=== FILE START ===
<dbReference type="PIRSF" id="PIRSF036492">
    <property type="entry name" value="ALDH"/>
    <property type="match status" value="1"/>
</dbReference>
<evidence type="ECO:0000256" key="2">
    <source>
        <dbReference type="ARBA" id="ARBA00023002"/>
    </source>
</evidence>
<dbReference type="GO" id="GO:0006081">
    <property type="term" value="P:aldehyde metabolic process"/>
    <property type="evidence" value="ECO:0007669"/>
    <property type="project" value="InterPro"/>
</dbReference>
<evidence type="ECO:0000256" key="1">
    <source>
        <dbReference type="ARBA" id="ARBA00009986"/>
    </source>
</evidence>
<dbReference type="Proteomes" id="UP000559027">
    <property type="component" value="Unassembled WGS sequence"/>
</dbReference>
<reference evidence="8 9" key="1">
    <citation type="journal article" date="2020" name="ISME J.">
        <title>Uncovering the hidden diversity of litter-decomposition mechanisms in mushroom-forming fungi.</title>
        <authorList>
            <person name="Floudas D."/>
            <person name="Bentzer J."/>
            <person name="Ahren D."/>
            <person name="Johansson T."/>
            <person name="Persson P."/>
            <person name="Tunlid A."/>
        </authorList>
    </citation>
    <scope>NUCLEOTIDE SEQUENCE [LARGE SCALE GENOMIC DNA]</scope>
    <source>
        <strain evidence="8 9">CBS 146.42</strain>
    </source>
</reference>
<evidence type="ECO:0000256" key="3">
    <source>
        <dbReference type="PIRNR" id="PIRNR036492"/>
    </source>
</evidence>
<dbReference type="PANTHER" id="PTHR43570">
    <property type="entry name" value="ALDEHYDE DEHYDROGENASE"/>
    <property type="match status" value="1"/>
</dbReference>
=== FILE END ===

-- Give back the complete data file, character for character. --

<dbReference type="PIRSF" id="PIRSF036492">
    <property type="entry name" value="ALDH"/>
    <property type="match status" value="1"/>
</dbReference>
<evidence type="ECO:0000256" key="2">
    <source>
        <dbReference type="ARBA" id="ARBA00023002"/>
    </source>
</evidence>
<dbReference type="GO" id="GO:0006081">
    <property type="term" value="P:aldehyde metabolic process"/>
    <property type="evidence" value="ECO:0007669"/>
    <property type="project" value="InterPro"/>
</dbReference>
<evidence type="ECO:0000256" key="1">
    <source>
        <dbReference type="ARBA" id="ARBA00009986"/>
    </source>
</evidence>
<dbReference type="Proteomes" id="UP000559027">
    <property type="component" value="Unassembled WGS sequence"/>
</dbReference>
<reference evidence="8 9" key="1">
    <citation type="journal article" date="2020" name="ISME J.">
        <title>Uncovering the hidden diversity of litter-decomposition mechanisms in mushroom-forming fungi.</title>
        <authorList>
            <person name="Floudas D."/>
            <person name="Bentzer J."/>
            <person name="Ahren D."/>
            <person name="Johansson T."/>
            <person name="Persson P."/>
            <person name="Tunlid A."/>
        </authorList>
    </citation>
    <scope>NUCLEOTIDE SEQUENCE [LARGE SCALE GENOMIC DNA]</scope>
    <source>
        <strain evidence="8 9">CBS 146.42</strain>
    </source>
</reference>
<evidence type="ECO:0000256" key="3">
    <source>
        <dbReference type="PIRNR" id="PIRNR036492"/>
    </source>
</evidence>
<dbReference type="PANTHER" id="PTHR43570">
    <property type="entry name" value="ALDEHYDE DEHYDROGENASE"/>
    <property type="match status" value="1"/>
</dbReference>